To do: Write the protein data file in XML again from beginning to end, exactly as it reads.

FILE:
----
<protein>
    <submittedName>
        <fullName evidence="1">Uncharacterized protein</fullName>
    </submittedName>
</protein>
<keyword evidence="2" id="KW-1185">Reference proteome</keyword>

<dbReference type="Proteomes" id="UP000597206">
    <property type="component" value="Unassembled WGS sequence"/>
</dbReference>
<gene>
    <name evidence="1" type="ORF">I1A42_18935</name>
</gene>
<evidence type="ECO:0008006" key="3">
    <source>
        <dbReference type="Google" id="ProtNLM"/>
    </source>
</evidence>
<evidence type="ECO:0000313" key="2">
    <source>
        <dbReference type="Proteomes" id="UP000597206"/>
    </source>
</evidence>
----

<protein>
    <submittedName>
        <fullName evidence="1">Uncharacterized protein</fullName>
    </submittedName>
</protein>
<keyword evidence="2" id="KW-1185">Reference proteome</keyword>

<dbReference type="Proteomes" id="UP000597206">
    <property type="component" value="Unassembled WGS sequence"/>
</dbReference>
<gene>
    <name evidence="1" type="ORF">I1A42_18935</name>
</gene>
<evidence type="ECO:0008006" key="3">
    <source>
        <dbReference type="Google" id="ProtNLM"/>
    </source>
</evidence>
<evidence type="ECO:0000313" key="2">
    <source>
        <dbReference type="Proteomes" id="UP000597206"/>
    </source>
</evidence>